Travel report 15. A special edition, Galapagos!
This report is again different than you´re used to get from me, because this one only describes about my travel experiences of 8 days, starting at the 23e of Feb.
But those 8 days I spend on one of the most special places in the world, The Galapagos Islands.
The Galapagos Islands, official accidentally discovered in 1535 by a Panamanian bishop. One of the first things that attracted his gaze were the very big land-turtles, tortoises which most were carrying a very big shell, with the shape of a saddle. Because of that he gave them the name Galapago(s) and that´s how the Galapagos first got their name.
After their discovery, the Galapagos were mostly used as a base by a succession of buccaneers, pirates, sealers and whalers, who gave most of them, their mostly English, names.
They stayed relatively unknown until the Englishman Charles Darwin in 1835 came to the islands and made notes about their wildlife. The story goes that these notes provided important information for his theory of evolution, which he published in 1859. But there´s also a second story that says that Darwin got the idea for his theory from reading the letters of another Englishman named Wallace. Wallace was doing fieldwork in Asia and send
notes with his results and ideas to Darwin...
I don´t know how much those letters contributed to the developing of Darwins theory, so for now I shall only give you a short explanation of the official story:
When Darwin came to the islands he saw on the different islands different kinds of Finches (small birds), 13 in total, which were that much changed that they´d become new species. They´re endemic to the Galapagos and because the islands are 1000km separated from the main land and free of the influences of this mainland, Darwin started to think of a solution.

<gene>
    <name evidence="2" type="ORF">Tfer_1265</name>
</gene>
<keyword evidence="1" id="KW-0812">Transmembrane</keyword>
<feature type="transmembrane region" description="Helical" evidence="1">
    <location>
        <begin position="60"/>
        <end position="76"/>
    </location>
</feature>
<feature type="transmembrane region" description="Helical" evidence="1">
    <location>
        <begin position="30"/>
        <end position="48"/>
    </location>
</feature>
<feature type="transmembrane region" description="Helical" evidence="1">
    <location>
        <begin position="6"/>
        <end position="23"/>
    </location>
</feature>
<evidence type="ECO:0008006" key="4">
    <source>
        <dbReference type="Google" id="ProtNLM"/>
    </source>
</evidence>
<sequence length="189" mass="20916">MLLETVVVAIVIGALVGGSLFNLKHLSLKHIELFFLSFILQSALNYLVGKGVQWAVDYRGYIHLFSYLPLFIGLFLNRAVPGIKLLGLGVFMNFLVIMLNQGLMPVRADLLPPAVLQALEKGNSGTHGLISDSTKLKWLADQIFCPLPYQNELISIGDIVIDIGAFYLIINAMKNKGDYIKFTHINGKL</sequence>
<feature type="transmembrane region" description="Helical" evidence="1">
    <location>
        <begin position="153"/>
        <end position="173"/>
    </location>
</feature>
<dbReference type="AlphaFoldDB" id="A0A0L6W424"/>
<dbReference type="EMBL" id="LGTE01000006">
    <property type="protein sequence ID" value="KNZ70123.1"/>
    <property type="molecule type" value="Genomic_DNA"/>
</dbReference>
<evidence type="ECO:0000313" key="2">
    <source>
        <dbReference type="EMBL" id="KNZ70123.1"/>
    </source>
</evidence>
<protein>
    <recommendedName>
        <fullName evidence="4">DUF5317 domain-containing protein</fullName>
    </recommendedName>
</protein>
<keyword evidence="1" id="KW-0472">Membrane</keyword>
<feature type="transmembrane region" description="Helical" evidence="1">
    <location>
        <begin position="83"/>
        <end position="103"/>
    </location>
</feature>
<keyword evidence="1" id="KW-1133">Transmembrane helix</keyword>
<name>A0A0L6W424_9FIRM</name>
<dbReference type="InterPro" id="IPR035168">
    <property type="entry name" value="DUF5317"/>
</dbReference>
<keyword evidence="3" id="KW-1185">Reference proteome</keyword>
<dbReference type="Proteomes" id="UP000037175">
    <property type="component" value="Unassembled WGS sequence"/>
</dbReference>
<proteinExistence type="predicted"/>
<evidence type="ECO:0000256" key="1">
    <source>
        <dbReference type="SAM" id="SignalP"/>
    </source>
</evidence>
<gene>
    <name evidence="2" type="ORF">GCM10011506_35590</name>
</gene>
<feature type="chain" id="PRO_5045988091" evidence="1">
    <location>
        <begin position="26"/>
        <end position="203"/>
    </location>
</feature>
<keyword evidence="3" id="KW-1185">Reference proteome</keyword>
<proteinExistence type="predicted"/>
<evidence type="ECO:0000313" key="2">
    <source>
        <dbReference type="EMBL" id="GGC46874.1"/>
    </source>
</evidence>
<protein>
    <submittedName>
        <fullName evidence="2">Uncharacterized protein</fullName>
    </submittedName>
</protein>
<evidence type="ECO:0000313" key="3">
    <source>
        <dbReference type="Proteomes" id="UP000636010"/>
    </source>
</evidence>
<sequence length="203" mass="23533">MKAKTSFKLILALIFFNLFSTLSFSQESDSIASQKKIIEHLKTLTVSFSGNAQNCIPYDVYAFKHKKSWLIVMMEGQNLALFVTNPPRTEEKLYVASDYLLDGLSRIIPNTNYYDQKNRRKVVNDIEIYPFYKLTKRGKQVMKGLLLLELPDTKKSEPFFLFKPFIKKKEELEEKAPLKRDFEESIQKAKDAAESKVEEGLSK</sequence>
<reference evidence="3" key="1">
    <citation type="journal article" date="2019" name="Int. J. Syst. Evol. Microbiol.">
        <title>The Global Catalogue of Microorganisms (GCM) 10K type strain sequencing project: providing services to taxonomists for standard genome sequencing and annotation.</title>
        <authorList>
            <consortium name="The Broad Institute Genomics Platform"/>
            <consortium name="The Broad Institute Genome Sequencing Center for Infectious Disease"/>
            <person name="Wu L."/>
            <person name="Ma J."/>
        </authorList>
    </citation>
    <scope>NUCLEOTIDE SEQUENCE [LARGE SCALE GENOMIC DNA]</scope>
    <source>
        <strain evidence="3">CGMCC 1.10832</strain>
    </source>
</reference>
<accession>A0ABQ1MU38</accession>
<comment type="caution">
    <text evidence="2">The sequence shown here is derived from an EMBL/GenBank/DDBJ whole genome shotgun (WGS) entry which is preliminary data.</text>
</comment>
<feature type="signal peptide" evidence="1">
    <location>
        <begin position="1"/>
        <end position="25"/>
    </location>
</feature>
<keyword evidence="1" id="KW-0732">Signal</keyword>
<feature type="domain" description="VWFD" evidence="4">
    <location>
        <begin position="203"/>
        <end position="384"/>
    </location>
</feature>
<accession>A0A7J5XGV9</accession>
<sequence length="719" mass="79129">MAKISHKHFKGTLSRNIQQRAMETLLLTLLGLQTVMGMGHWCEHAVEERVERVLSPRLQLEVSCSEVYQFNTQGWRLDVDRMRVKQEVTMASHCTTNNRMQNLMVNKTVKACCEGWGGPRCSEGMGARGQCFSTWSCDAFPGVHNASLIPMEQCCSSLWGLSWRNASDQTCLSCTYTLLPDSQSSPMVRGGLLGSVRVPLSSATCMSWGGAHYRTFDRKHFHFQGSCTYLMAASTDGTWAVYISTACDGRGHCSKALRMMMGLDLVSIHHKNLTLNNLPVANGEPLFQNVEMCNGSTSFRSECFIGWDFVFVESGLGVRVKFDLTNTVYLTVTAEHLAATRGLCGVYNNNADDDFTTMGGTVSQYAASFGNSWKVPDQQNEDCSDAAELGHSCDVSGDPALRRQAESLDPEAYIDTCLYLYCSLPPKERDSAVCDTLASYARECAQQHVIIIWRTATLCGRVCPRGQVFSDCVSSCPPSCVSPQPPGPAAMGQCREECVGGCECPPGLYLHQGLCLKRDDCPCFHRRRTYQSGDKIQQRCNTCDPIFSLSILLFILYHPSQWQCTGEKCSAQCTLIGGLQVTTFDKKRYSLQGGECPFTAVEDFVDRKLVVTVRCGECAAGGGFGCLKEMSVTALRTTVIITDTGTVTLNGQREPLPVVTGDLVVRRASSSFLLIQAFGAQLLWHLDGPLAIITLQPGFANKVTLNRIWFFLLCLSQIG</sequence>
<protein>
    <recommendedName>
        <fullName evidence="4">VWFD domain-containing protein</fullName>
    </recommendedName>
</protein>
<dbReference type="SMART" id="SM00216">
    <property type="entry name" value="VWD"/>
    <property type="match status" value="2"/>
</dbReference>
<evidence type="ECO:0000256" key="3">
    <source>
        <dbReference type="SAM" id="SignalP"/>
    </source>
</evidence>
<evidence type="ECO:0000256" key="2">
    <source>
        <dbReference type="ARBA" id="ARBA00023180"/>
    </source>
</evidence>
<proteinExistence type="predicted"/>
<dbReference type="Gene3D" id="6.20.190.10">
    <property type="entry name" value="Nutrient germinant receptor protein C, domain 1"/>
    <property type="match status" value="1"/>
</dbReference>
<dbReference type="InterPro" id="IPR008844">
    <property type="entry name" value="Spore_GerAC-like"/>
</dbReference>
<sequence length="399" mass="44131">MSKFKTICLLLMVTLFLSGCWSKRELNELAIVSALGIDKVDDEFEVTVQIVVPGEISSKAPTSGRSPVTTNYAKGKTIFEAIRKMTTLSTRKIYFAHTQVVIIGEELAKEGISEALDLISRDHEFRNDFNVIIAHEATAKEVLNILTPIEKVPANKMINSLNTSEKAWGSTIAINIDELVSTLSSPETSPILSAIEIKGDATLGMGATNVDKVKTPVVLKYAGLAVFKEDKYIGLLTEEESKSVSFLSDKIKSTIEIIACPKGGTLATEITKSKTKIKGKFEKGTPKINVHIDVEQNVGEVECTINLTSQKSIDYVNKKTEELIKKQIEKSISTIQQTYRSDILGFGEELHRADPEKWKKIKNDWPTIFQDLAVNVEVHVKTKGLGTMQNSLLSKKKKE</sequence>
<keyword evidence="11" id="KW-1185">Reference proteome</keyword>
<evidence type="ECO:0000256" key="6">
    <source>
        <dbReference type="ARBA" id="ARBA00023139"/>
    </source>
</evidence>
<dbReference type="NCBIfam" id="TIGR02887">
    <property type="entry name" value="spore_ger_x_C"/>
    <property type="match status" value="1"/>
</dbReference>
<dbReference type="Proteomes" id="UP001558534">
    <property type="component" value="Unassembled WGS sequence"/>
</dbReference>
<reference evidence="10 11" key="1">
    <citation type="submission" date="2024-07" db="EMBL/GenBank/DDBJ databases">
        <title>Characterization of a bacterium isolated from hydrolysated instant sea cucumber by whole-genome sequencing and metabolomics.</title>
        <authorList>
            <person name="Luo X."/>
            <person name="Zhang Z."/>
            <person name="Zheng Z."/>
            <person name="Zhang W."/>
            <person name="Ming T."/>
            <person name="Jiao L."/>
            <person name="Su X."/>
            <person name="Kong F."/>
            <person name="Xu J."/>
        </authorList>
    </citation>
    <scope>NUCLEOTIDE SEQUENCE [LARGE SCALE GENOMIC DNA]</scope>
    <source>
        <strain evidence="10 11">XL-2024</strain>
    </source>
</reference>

He came with the idea that all those 13 different species a very long time ago should have started as only one species. However during every generation of species there will be born a few species which are genetically a little different, mutations. Some of those mutations got bigger legs, bigger wings, or a different beak. If these Finches fly and nestle on the different islands, with different vegetation and live conditions, some of the mutations with bigger legs or a different beak, will have better changes to survive than the original species. For example, on some of the islands it will be easier to get food when you´ve a beak that´s more sharp to cut it open. The mutations with beak that´s more sharp will live longer and have more time to expand their own new offspring with a more sharp beak. If this process continuous a few generations it will, in the end create a total new species.
This is a short definition of Darwins Theory, with thanks to an American traveller. Now I will go on with my own experiences about and on these islands.
First some general things I found out and think about the Galapagos Islands myself:
Too start with, what I think is one of the best experiences of the Galapagos; that it all animals seem to be fearless of human beings and sometimes even curious to meet us, amazing! I will get back to this later on in my story.